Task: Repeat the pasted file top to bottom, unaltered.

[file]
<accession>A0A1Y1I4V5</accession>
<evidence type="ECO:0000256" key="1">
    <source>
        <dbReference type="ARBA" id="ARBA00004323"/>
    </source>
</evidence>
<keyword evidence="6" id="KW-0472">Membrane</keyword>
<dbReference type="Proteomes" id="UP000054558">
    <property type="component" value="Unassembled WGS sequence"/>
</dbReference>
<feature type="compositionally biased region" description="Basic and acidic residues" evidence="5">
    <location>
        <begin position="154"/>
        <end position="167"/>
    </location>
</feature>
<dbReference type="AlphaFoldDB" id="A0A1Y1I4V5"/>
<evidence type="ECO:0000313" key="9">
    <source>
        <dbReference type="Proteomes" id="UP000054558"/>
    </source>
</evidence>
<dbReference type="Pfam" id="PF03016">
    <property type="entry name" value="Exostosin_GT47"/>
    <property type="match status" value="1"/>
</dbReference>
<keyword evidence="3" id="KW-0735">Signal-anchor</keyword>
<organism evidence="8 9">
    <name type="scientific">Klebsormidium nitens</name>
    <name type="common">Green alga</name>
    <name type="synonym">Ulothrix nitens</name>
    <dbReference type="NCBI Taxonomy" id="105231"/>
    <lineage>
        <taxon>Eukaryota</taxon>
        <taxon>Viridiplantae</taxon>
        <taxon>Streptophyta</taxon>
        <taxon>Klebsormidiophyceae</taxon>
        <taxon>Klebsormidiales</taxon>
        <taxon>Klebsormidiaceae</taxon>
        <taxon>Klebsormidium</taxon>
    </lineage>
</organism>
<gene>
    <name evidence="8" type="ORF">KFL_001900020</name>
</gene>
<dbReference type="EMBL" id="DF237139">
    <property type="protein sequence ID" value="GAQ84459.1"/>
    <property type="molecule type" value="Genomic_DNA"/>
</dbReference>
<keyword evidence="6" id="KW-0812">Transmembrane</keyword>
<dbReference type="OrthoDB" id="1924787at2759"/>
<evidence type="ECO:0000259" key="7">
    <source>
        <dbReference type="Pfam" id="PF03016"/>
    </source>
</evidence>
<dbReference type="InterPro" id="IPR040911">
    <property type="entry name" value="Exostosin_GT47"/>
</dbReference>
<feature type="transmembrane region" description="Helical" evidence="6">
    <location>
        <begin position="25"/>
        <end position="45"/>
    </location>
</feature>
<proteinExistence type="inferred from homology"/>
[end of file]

<accession>A0A1Y1I4V5</accession>
<evidence type="ECO:0000256" key="1">
    <source>
        <dbReference type="ARBA" id="ARBA00004323"/>
    </source>
</evidence>
<keyword evidence="6" id="KW-0472">Membrane</keyword>
<dbReference type="Proteomes" id="UP000054558">
    <property type="component" value="Unassembled WGS sequence"/>
</dbReference>
<feature type="compositionally biased region" description="Basic and acidic residues" evidence="5">
    <location>
        <begin position="154"/>
        <end position="167"/>
    </location>
</feature>
<dbReference type="AlphaFoldDB" id="A0A1Y1I4V5"/>
<evidence type="ECO:0000313" key="9">
    <source>
        <dbReference type="Proteomes" id="UP000054558"/>
    </source>
</evidence>
<dbReference type="Pfam" id="PF03016">
    <property type="entry name" value="Exostosin_GT47"/>
    <property type="match status" value="1"/>
</dbReference>
<keyword evidence="3" id="KW-0735">Signal-anchor</keyword>
<organism evidence="8 9">
    <name type="scientific">Klebsormidium nitens</name>
    <name type="common">Green alga</name>
    <name type="synonym">Ulothrix nitens</name>
    <dbReference type="NCBI Taxonomy" id="105231"/>
    <lineage>
        <taxon>Eukaryota</taxon>
        <taxon>Viridiplantae</taxon>
        <taxon>Streptophyta</taxon>
        <taxon>Klebsormidiophyceae</taxon>
        <taxon>Klebsormidiales</taxon>
        <taxon>Klebsormidiaceae</taxon>
        <taxon>Klebsormidium</taxon>
    </lineage>
</organism>
<gene>
    <name evidence="8" type="ORF">KFL_001900020</name>
</gene>
<dbReference type="EMBL" id="DF237139">
    <property type="protein sequence ID" value="GAQ84459.1"/>
    <property type="molecule type" value="Genomic_DNA"/>
</dbReference>
<keyword evidence="6" id="KW-0812">Transmembrane</keyword>
<dbReference type="OrthoDB" id="1924787at2759"/>
<evidence type="ECO:0000259" key="7">
    <source>
        <dbReference type="Pfam" id="PF03016"/>
    </source>
</evidence>
<dbReference type="InterPro" id="IPR040911">
    <property type="entry name" value="Exostosin_GT47"/>
</dbReference>
<feature type="transmembrane region" description="Helical" evidence="6">
    <location>
        <begin position="25"/>
        <end position="45"/>
    </location>
</feature>
<proteinExistence type="inferred from homology"/>